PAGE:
Another theory behind the deadliness of plague is that it was hard for anyone in Europe to survive that terrible century. Before the plague hit, the continent had been pounded by bad weather, failing crops, famine, and war. Torrential rains in 1315 and 1316 flooded crops and caused the Great Famine. The Little Ice Age had begun, triggering frigid winters that destroyed more crops. In England, between 1348 and 1375, life expectancy at birth was only 17 years, according to parish records. Overall health, as shown by seven indicators in teeth and bones, plummeted to an all-time low in the 14th century, according to a study of 17,250 individuals from 100 locations in Europe by Ohio State economic historian Richard Steckel, Larsen, and their colleagues in the Global History of Health Project (Science, 1 May 2009, p. 588).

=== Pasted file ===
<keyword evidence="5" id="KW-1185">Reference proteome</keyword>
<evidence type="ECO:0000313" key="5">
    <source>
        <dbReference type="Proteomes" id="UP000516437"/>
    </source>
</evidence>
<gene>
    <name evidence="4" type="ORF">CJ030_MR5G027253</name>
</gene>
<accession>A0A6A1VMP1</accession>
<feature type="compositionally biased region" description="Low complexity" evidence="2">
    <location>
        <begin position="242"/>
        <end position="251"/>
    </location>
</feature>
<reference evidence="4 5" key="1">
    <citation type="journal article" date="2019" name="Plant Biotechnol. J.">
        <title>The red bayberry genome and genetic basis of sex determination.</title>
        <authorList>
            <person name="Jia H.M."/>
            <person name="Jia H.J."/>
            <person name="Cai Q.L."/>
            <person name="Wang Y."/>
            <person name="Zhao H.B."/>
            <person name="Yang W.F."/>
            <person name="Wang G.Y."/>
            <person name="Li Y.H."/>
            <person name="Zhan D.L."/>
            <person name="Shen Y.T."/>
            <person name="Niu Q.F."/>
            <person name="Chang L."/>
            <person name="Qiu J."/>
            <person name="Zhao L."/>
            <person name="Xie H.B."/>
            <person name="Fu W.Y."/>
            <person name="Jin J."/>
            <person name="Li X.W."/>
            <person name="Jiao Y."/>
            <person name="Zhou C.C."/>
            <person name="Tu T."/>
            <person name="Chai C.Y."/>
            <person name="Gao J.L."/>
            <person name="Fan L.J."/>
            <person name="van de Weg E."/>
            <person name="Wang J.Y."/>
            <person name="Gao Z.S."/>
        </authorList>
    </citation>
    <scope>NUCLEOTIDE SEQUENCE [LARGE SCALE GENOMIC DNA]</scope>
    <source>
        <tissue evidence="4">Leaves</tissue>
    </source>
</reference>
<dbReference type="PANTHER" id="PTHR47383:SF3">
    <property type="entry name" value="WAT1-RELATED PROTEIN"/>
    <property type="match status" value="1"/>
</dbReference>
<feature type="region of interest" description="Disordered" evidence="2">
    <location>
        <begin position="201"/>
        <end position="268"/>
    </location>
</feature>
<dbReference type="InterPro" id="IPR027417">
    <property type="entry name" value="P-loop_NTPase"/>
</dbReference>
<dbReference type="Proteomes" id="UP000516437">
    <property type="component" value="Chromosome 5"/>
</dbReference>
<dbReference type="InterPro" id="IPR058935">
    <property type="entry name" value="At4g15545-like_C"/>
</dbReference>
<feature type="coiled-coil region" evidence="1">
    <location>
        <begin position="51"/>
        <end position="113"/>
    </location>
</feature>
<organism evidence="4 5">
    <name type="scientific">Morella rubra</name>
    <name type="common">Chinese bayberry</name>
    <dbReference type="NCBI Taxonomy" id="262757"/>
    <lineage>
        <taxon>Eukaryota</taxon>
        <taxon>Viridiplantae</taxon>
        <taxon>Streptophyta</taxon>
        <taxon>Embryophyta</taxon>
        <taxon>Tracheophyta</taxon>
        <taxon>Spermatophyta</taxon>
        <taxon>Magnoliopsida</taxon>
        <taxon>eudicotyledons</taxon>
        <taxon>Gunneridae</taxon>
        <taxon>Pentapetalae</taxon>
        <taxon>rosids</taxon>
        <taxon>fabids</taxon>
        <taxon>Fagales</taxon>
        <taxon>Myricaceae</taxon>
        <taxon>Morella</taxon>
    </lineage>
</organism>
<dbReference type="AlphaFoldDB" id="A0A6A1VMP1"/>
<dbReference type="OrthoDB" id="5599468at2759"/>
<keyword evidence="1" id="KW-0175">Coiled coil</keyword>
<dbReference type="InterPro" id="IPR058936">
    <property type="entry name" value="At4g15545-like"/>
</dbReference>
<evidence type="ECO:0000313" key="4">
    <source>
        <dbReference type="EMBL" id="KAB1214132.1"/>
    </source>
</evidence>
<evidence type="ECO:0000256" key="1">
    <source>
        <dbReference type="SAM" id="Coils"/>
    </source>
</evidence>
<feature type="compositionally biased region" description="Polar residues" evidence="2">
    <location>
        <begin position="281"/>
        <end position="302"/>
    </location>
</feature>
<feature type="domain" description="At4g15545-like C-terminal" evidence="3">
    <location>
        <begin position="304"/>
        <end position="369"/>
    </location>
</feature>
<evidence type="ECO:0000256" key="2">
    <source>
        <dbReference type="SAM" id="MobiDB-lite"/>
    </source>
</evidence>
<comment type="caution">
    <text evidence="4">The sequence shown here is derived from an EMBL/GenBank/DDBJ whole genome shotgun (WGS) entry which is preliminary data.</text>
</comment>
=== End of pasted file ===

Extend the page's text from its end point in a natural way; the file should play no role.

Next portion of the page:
Disease may even have influenced the outcome of battles among the Italian city-states, which came right to the doorstep of the church at Pozzeveri. In September 1325, Florence’s commander Ramon de Cardona camped at the abbey with most of his 3000 cavalry and 15,000 infantry. The nobles moved into the monastery itself, while the troops probably camped in a field west of the church, near what was then a large lake and swamp. Many got sick.
That may be why Cardona made a move that still puzzles historians: He lingered at Badia Pozzeveri for two long weeks while his rival, the legendary Castruccio Castracani from Lucca, recruited reinforcements. Castracani had far fewer troops at first. But by the time Cardona advanced on 23 September, Castracani’s army outnumbered the Florentines, many of who retreated before the battle had even begun. It was a rout, and Castracani became a hero whose military victories were immortalized by Machiavelli.